While I am all about the Chick Lit genre, every now and then I enjoy reading a book that makes my hair stand on end and keeps me at the edge of my seat. If you are one for Psychological Thrillers, here are my top picks:
Web of Angels by Lilian Nattel: A woman with Dissociative Identity Disorder looks for answers behind the suicide of a pregnant teenage girl, and what may be happening to her surviving younger sister.
Identical by Ellen Hopkins: An “All-American family” with a deep, dark secret.
Shutter Island by Dennis Lehane: A U.S Marshall tasked with capturing an escaped convict ends up questioning his own sanity.
Before I Go To Sleep by S.J Watson: A woman with amnesia wakes up every morning unable to remember her past. Leaving herself clues, she slowly pieces together her life and starts to doubt the people closest to her.
Misery by Stephen King: A crazed fan saves the life of her favourite author, then holds him captive.
Given the sort of novels I generally go for, it will probably come as a bit of a surprise that this is the first Kafka novel I have ever finished. And given that I’ve never read Kafka before, my statement just now was based completely on the plot plot (i.e. plotting the shape of plots on a graph) of Kafka’s novels by Kurt Vonnegut (as seen in A Man Without a Country). To save you the work of tracking a copy down (though we do have it!), here’s how he described Kafka’s Metamorphosis:
A young man is rather unattractive and not very personable. He has disagreeable relatives and has had a lot of jobs with no chance of promotion. He doesn’t get paid enough to take his girl dancing or to go to the beer hall to have a beer with a friend. One morning he wakes up, it’s time to go to work again, and he has turned into a cockroach... It’s a pessimistic story.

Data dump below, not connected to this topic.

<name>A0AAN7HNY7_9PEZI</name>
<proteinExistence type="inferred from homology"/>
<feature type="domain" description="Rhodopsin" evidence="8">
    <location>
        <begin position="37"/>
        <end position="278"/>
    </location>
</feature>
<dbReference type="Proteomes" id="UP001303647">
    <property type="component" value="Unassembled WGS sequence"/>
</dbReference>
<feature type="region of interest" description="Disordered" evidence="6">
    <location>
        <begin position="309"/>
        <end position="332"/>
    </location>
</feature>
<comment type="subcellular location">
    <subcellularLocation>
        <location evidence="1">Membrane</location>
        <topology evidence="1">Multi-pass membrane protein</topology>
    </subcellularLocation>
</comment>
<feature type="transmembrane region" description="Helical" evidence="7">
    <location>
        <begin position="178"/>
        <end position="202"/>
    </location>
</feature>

Who wouldn’t want to read that?*
Reservoir 13 is the latest mystery novel by the British author Jon McGregor. As a Guardian Notable Book of 2017, Reservoir 13 tells the story of many lives haunted by one family’s loss. Praised by many, unfortunately I didn’t enjoy it as much as I hoped to. It is a story narrated from a third person perspective, which is very interesting and I have never read anything like this before. However, I did not connect with many of the characters and did not develop with them. Every time a character’s name is mentioned, I need a second to think “who is this again”. The story line is also a bit dry and slow for me. This novel promises to blend the grace of beautiful nature surroundings with human lives and the aftershock of the tragedy. However, I find myself skipping some of the nature descriptions from time to times just so I can keep up with the story and the characters.
This is a unique book. It is worth reading if you would like to try something different. It’s not for everyone but you might just enjoy it 🙂